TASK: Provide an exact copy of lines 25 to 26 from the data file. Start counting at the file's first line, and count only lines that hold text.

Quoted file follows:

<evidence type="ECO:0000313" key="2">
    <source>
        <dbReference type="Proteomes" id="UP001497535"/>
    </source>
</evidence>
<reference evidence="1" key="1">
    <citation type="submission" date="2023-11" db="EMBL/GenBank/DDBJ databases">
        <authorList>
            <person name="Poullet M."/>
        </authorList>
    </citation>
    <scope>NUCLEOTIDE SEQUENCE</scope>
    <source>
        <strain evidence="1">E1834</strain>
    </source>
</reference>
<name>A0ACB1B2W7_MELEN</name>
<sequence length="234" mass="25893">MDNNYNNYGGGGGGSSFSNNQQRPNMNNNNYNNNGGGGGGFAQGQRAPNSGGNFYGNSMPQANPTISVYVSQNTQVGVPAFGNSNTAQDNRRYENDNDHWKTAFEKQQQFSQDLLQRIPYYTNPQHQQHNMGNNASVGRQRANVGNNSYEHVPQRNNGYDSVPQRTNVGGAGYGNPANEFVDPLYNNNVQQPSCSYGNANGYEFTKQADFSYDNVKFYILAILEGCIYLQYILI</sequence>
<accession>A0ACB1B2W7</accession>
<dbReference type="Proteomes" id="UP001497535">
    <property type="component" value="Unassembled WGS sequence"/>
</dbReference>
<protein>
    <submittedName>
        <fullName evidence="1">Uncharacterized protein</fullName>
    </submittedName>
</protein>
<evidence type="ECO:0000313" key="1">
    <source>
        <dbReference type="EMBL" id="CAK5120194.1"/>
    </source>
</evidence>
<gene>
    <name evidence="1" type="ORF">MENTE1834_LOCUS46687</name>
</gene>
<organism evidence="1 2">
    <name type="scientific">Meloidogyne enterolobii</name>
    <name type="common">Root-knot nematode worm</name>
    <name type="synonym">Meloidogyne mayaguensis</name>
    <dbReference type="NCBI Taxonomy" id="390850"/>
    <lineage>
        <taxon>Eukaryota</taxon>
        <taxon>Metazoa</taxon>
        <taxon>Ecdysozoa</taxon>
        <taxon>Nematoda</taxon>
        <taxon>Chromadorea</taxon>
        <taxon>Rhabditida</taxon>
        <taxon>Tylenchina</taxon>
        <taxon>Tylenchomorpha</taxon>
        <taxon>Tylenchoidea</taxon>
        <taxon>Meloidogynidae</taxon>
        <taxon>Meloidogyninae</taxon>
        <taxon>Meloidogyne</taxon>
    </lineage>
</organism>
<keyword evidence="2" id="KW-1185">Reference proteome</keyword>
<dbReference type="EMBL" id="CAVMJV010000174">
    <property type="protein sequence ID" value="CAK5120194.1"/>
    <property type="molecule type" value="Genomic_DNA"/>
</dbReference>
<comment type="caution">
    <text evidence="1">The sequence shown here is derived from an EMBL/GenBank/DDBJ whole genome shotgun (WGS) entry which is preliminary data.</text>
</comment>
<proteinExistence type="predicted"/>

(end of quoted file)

        <fullName evidence="1">Uncharacterized protein</fullName>
    </submittedName>